Barra binte Samawal
Barra was the daughter of the very distinguished warrior-poet from the tribe of Banu Harith, Samaw'al ibn Adiya who was known as "Samuel the Faithful," because his son was caught outside the castle and slaughtered when he refused to turn over the treasure entrusted to him. She had a brother, Rifa'a ibn Samaw'al. Note, however, that this Samaw'al died in 565; this would make Barra at least 45 years old when her daughter Safiyya was born. It is therefore possible that Barra's father was a different Samaw'al, although related to the first. One candidate is Samaw'al ibn Zayd, a prominent Qurayza who participated in the debates with Muhammad in 622-623. 'Azzal ibn Samaw'al may have been another brother; and Barra was probably related to the Qurayza chief, Ka'b ibn Asad.
Barra married Huyayy ibn Akhtab, who was the chief of the Banu al-Nadir — one of the largest Jewish tribes of its time. Barra then lived in Medina and became a member of the Qurayza tribe. Together, they had at least three children: a son; a daughter Safiyya; and another daughter, whose own son was their only documented grandchild. When the Nadir were expelled from Medina in 625, Barra settled with her family in Khaybar.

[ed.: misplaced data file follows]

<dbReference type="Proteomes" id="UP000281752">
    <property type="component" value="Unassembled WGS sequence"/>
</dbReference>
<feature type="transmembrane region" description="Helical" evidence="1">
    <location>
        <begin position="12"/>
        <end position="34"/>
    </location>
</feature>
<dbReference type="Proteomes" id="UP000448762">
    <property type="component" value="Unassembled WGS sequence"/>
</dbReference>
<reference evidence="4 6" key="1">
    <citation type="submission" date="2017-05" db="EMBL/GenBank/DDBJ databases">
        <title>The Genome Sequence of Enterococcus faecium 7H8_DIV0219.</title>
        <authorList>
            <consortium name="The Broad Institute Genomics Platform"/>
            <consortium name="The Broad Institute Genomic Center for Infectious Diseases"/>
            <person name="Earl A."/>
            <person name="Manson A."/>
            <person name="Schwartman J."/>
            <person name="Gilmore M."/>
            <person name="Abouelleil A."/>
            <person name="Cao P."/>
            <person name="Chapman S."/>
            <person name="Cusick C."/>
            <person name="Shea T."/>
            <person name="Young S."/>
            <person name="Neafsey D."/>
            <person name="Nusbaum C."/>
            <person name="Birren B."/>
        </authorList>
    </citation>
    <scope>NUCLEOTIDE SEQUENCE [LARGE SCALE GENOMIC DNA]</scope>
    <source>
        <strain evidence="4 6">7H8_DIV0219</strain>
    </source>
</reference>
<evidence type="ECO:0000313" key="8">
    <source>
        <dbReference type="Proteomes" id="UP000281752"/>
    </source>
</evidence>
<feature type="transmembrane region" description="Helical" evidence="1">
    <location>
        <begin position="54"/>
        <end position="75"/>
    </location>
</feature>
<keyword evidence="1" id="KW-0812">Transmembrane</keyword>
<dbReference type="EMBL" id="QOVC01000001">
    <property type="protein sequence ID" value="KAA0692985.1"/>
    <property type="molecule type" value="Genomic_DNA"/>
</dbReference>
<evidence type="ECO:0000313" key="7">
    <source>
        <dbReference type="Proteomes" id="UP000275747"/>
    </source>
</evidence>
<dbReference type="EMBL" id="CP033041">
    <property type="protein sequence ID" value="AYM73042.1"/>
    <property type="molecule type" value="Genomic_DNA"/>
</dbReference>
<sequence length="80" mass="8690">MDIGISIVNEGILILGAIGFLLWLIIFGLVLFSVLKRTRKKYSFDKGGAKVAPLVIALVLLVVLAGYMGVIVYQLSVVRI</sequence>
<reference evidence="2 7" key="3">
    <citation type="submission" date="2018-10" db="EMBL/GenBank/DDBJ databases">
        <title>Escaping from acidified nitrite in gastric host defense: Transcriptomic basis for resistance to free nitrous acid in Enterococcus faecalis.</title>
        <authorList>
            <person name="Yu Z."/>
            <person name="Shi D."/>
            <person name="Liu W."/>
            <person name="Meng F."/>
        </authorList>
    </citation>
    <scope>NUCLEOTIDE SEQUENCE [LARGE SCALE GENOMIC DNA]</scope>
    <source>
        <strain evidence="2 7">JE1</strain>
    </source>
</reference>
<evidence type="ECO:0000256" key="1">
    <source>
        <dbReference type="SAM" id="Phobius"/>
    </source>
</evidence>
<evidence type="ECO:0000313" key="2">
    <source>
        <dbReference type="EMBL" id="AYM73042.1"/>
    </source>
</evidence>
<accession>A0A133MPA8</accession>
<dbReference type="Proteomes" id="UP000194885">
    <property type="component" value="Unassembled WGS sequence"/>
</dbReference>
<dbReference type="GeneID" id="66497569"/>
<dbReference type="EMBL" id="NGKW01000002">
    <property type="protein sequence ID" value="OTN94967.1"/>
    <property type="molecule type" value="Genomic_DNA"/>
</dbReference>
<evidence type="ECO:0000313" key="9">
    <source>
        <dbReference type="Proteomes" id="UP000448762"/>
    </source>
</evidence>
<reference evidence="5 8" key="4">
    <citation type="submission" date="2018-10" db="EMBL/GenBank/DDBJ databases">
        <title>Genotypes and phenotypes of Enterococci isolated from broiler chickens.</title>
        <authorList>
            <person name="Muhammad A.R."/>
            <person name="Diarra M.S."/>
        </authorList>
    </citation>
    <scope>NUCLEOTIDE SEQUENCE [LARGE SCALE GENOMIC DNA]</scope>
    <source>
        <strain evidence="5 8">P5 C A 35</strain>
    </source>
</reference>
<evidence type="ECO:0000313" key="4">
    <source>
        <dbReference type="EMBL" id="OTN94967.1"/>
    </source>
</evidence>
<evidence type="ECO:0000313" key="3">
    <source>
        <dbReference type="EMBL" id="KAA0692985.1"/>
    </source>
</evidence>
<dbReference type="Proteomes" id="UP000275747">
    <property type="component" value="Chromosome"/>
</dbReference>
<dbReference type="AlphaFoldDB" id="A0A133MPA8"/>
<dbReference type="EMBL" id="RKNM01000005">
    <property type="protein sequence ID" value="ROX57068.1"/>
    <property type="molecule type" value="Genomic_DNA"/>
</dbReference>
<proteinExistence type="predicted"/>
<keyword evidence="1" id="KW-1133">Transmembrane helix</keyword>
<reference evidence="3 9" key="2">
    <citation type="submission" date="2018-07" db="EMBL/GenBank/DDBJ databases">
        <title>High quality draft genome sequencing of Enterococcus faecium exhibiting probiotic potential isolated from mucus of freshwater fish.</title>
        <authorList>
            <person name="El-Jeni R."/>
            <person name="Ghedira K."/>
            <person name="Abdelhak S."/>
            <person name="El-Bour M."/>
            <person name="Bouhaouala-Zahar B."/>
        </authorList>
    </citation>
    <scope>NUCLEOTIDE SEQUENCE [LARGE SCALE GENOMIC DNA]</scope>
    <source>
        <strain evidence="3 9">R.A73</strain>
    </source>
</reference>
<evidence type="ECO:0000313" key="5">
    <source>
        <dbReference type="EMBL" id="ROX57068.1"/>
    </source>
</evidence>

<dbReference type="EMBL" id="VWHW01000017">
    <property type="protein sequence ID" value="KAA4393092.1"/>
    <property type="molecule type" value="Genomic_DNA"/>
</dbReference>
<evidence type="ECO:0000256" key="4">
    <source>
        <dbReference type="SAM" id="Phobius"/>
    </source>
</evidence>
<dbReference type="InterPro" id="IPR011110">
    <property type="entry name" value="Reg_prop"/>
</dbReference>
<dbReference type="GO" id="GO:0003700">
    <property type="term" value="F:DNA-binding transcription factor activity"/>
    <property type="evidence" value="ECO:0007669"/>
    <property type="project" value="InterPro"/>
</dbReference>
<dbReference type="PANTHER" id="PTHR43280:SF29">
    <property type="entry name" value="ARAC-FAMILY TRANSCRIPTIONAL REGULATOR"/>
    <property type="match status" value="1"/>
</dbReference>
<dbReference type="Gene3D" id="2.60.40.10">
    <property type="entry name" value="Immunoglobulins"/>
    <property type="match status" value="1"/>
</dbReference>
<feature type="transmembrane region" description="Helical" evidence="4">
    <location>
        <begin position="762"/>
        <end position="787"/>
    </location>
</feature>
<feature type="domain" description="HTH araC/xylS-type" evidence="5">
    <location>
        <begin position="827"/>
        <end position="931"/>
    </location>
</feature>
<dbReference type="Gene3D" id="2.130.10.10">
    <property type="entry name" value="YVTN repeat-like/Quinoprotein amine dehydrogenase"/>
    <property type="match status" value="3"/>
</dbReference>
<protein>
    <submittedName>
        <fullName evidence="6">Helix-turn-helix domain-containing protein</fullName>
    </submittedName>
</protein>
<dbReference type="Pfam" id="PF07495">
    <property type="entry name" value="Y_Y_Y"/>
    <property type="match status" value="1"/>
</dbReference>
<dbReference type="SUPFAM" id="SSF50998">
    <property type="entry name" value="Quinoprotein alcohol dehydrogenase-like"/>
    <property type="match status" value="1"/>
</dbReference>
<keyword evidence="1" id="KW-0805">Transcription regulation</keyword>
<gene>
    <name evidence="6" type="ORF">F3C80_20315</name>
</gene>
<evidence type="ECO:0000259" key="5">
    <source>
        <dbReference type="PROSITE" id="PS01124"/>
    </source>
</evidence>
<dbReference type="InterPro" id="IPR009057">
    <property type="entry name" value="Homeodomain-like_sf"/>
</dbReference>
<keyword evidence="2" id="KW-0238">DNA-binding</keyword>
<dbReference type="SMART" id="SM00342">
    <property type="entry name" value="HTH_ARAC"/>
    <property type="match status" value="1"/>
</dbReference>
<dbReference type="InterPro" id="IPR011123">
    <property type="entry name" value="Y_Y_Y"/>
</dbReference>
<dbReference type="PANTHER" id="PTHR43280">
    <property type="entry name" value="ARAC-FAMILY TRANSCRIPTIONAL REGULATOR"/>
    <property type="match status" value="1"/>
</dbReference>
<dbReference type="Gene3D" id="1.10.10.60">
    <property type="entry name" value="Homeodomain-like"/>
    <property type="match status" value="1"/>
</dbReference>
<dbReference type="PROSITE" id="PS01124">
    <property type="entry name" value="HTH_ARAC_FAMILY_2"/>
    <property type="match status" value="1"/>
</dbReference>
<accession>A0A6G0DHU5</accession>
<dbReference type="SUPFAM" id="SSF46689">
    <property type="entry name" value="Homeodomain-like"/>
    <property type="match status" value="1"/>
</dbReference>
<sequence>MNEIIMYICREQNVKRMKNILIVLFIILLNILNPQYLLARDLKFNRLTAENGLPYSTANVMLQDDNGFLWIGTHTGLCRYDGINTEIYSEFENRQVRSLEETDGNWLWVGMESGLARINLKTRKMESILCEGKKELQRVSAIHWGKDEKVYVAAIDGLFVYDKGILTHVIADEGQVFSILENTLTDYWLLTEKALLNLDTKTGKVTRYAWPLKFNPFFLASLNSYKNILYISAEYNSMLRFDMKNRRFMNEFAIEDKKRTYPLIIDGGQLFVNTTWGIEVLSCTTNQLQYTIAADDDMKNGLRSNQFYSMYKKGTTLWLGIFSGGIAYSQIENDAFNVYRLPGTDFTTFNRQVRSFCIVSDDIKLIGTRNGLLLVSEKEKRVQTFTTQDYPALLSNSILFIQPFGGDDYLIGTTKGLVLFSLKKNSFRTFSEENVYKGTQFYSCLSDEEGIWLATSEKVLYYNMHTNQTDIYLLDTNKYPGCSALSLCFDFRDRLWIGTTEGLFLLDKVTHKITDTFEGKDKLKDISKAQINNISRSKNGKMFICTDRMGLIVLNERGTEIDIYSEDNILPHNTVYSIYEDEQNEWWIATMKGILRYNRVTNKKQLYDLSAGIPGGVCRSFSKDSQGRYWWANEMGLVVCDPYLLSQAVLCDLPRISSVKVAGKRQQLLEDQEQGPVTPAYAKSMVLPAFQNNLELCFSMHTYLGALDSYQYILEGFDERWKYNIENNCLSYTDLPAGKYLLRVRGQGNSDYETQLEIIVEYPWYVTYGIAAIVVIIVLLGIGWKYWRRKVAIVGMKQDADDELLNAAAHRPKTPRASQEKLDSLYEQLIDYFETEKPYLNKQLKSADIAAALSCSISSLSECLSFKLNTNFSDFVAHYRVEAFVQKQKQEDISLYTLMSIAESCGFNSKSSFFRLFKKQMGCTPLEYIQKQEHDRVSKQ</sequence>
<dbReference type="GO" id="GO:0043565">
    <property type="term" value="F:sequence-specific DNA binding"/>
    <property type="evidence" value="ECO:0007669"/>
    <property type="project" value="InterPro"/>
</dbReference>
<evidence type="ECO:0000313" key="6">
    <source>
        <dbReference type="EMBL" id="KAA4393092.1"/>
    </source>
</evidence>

Barra enjoyed a prominent position in Khaybar, where her husband was acknowledged as a leader and where their Abu'l-Huqayq kin owned the fortress of Qamus. Conflict with Muhammad continued with the assassinations of her relatives Abu Rafi and Usayr ibn Zarim. In May 627, her husband and son were beheaded for their involvement in the Battle of the Trench, along with most of her Qurayza male blood-relatives. Ho|ever, her brother Rifa'a survived, because he took refuge with a Muslim woman.
Barra's daughter Safiyya was initially married to Sallam ibn Mishkam, a leader of the Nadir. Later she married Kenana ibn al-Rabi ibn Abu al-Huqayq, who was tortured and killed for refusing to turn over his tribe's treasure after the Battle of Khaybar in 628. Safiyya was taken prisoner along with other women of Kenana's family, but her prisoner-of-war status ended with her marriage to the Islamic prophet Muhammad. Thus Barra binte Samaw'al became what is known today as a "mother-in-law" to Muhammad. However, it is not known what happened to her after 628.